The socket 28 is internally threaded with thread of the same hand as the fastener intended to be driven. The threaded coupling between the threads 62 in the upper region of the bore of the socket and the threaded stub shank 64 facilitates the interchangeability of sockets for a variety of sizes of screw heads.
Obviously, the number of circumferentially spaced elongated slots 40 determine the accuracy at which the desired recess depth can be obtained. The preferred embodiment utilizes eight equally spaced slots with the coupling between the ring 30 and sleeve 26 utilizing 11/16 diameter, 24 NEF threads which produces 0.005 in. sleeve adjustment with each 1/8 turn.
Since the primary purpose of a tool of the type described is to assist the drilling of a hole in masonry and the setting of a fastener therein, the design of the tool must consider the harmful effects of masonry dust. Such dust and particles tend to become lodged and packed in the nosepiece area of the tool. Large apertures 44 adjacent the workpiece abutting surface 36 facilitate the removal of dust in that area. Smaller holes 42 adjacent the juncture of the large diameter portion of the sleeve and the smaller diameter lower region facilitate the exit of dust material from the shelf 41.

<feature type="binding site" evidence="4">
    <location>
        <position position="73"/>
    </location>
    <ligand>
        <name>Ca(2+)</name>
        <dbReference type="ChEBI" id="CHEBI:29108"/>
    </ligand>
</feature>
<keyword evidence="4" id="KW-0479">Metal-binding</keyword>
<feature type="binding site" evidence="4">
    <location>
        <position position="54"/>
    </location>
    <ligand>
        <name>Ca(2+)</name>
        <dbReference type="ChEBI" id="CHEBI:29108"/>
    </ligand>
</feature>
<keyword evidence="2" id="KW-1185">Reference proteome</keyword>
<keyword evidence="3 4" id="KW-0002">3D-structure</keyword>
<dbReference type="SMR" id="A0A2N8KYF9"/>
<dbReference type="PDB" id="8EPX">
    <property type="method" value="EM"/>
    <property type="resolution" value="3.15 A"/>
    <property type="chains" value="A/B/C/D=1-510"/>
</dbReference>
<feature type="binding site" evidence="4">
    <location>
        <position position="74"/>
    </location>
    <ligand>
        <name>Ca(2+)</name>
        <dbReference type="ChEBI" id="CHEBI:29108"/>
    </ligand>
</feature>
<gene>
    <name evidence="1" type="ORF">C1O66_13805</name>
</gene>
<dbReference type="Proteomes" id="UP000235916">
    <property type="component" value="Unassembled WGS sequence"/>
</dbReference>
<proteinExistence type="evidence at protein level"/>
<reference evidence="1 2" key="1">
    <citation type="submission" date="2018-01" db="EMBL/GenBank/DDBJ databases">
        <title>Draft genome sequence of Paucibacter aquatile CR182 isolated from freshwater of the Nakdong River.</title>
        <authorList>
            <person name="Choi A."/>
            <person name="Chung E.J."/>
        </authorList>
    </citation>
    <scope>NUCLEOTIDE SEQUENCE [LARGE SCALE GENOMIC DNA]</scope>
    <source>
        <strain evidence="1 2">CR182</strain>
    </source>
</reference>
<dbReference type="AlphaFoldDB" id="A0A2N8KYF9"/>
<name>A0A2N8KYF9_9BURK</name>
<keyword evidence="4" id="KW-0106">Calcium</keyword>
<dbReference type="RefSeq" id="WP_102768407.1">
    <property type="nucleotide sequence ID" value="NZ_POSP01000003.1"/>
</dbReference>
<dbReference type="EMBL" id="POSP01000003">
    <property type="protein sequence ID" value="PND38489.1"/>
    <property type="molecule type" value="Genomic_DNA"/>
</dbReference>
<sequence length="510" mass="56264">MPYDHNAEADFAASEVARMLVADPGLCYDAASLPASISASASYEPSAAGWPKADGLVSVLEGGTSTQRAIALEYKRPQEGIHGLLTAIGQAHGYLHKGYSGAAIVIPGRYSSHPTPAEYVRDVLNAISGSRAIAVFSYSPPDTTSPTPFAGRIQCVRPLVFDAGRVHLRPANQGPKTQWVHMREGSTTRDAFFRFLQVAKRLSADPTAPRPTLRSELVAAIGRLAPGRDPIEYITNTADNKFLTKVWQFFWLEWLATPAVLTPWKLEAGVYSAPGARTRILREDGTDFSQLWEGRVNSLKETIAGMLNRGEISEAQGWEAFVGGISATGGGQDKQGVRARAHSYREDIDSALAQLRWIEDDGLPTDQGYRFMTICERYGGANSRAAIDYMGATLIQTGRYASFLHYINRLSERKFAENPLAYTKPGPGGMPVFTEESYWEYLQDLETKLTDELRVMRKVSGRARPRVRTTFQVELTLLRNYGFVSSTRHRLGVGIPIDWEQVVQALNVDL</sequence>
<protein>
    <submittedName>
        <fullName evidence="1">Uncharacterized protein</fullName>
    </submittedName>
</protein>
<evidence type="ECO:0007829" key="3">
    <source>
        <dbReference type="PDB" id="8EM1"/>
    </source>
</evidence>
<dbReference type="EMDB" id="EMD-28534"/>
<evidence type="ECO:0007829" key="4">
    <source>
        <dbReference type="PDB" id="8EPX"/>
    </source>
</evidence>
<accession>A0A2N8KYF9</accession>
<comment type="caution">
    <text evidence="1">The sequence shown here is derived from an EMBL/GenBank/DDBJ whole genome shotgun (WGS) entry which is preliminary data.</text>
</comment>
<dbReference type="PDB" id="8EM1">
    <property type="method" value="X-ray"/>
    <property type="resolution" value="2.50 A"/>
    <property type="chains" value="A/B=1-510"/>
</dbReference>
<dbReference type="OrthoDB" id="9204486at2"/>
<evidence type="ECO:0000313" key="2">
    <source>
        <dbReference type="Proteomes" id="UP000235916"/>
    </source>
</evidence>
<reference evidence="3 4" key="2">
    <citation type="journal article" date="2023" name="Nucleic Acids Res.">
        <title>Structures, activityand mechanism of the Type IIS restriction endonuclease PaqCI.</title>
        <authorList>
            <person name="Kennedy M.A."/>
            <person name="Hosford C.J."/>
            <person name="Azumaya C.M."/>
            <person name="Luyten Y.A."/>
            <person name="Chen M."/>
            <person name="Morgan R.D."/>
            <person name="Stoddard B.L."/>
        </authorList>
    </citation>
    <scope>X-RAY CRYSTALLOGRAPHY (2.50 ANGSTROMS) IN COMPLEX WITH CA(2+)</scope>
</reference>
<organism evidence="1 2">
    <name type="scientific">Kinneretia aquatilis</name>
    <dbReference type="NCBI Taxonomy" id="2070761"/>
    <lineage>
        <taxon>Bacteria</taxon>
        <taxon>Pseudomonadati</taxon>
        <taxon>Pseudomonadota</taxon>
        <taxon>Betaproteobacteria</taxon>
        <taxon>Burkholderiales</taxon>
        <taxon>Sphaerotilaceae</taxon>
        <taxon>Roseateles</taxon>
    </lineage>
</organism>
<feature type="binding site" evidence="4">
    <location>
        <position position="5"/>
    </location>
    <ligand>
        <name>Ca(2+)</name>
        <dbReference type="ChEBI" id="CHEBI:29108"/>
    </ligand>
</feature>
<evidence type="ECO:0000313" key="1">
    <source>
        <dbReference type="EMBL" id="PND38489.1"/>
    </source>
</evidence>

Large access aperture 44 permits a tool to manipulate setscrew 18 to remove or replace the drill bit 14.
Thus it is apparent that there has been provided, in accordance with the invention, an adjustable nosepiece for a screw setting tool that fully satisfies the objects, aims, and advantages set forth above. While the invention has been described in conjunction with specific embodiments thereof, it is evident that many alternatives, modifications and variations will be apparent to those skilled in the art in light of the foregoing description. Accordingly, it is intended to embrace all such alternatives, modifications and variations as fall within the spirit and broad scope of the appended claims.
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|U.S. Classification||7/158, 81/429|
|International Classification||E21B10/00, B23B49/00, B28D1/14, B25B21/00|
|Cooperative Classification||B23B49/003, B25B21/007|
|European Classification||B23B49/00C, B25B21/00E|